Kerala Flood Relief Response

Special Thanks to the HelpAge India Humanitarian team for their contributions to this report

Last August, heavy flooding in Kerala displaced a million people, leaving many in urgent need of emergency relief and medical assistance. HelpAge India initiated inclusive responses in some of the worst-affected areas, including Wayanad, Palakkad, Idukki and Pathanamthitta districts to ensure older people and other vulnerable groups were reached. About 12% of Kerala’s population are older people. In natural disasters, older people face unique challenges that often go unaddressed. In addition to a higher risk of fatality, those who survive a disaster face specific challenges accessing humanitarian relief. For example, those with mobility issues may not be able to travel or stand in long lines for rations.

HelpAge India has undertaken a 3-phase response: Rescue, Relief, and Recovery. Across the HelpAge Global Network, we strive to implement inclusive responses at all stages of a disaster, supporting older people and their families not just with immediate relief but ongoing assistance to rebuild their lives.

The Scale of the Damage

Categorized by the Indian government as a Level 3 Calamity, the August 2018 Kerala floods were particularly devastating. Heavy rains in Wayanad and Idukki caused severe landslides, which made the hilly districts especially difficult to reach with assistance. The rains were so severe that 35 out of 54 dams in Kerala were opened for the first time in history. Over 483 people died and 15 are missing. According to the government, one-sixth of Kerala’s total population has been directly affected by the floods.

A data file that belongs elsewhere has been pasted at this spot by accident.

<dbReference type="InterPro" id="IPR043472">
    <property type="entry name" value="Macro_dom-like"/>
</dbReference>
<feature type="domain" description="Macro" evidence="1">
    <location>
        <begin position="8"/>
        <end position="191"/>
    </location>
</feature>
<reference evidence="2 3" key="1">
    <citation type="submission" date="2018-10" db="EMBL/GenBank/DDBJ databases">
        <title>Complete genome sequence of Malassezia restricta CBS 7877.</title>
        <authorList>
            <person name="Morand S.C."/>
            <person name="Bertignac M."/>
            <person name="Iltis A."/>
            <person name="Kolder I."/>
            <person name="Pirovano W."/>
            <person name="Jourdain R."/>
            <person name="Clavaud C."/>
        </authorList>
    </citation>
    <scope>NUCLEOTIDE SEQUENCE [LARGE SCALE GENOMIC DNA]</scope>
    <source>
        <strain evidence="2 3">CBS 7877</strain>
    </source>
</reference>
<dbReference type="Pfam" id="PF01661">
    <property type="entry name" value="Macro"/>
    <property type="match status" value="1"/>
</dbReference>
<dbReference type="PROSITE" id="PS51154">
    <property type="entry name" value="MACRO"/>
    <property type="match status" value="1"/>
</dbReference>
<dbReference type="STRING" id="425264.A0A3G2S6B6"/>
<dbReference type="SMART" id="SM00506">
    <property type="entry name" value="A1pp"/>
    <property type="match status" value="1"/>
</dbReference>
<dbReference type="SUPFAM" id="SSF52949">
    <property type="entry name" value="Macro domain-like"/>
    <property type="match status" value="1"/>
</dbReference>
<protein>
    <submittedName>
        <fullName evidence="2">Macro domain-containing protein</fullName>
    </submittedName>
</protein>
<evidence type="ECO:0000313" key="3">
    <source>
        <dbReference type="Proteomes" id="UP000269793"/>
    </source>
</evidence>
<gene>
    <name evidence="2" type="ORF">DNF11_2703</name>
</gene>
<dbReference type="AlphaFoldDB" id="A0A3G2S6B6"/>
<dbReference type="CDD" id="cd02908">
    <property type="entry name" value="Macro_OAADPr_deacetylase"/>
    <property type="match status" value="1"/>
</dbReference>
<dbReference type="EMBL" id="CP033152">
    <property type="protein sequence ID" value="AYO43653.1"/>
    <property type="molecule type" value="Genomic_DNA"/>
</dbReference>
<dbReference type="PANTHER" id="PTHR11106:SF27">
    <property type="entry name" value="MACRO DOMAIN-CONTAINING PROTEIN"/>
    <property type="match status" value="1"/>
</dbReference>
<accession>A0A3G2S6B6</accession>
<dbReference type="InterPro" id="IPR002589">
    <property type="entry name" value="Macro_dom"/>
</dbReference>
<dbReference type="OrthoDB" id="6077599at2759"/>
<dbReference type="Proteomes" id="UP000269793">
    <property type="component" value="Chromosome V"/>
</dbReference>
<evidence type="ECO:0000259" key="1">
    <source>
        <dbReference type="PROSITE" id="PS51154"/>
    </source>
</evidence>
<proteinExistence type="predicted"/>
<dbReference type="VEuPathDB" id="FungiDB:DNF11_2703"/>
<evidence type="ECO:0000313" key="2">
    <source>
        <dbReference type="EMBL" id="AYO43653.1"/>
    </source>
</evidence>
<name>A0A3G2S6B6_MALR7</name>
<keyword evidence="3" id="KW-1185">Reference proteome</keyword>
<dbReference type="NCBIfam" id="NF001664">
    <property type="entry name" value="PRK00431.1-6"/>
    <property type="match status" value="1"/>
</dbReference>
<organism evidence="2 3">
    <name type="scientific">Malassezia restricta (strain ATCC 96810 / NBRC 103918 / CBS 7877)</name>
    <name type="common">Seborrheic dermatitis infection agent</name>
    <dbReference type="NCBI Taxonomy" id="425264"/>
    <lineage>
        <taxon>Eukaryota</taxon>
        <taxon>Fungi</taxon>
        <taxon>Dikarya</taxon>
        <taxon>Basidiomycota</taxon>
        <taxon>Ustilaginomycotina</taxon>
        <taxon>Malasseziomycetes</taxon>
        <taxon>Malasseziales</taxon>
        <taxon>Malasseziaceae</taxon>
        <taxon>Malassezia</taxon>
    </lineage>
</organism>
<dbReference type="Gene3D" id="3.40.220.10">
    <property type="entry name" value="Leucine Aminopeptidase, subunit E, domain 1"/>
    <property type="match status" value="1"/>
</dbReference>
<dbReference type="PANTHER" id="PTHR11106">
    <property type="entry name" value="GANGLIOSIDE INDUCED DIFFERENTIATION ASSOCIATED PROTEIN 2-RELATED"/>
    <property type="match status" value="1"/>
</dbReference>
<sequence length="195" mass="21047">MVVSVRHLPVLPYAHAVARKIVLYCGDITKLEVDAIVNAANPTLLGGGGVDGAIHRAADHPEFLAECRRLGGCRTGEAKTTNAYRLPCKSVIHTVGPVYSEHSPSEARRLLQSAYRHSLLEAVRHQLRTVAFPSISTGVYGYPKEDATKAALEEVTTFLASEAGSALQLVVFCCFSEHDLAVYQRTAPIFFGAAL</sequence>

Rescue: August 2018

When the disaster began, HelpAge India deployed six of its Mobile Healthcare Units in Kerala and worked around the clock to get people out of the affected areas to the nearest relief centers. Special attention was paid to those with physical and sensory disabilities as well as people located in hard-to-reach places.  

Relief: August-September 2018

In addition to search and rescue, HelpAge India has been distributing relief materials, such as survival kits, medicines, disinfectants, and food. Medical camps were set up to provide health and care services to the sick and injured as well as mobile medical teams to reach those who were unable to make it to the campsites.

During the relief phase, HelpAge India:
• Delivered 6,479 treatments across 94 emergency medical camps
• Provided 2,790 families with flood relief kits (includes 2 weeks of food and supplies)

Recovery: Ongoing

Recovery is one of the most critical, but often overlook phases of humanitarian response. HelpAge India is supporting local communities to begin this long process. To inform its response, HelpAge India completed a needs assessment to better understand what measures were necessary to promote health and rebuild livelihoods. Through direct input from those affected, HelpAge India has commenced efforts with the local government to rebuild and restore homes; repair core infrastructure such as electricity and wells for drinking water, and get health systems back to normal. To support local health systems, medical rehabilitation centers have been set up in Chundale (Wayanad) and Kanjikuzhy (Idukki) in association with their respective Gram Panchayaths (village councils). Another important area on HelpAge India’s radar is livelihood recovery. Many have lost property and their life savings. Together with local partners, HelpAge India is exploring different pathways to support economic development and income security.

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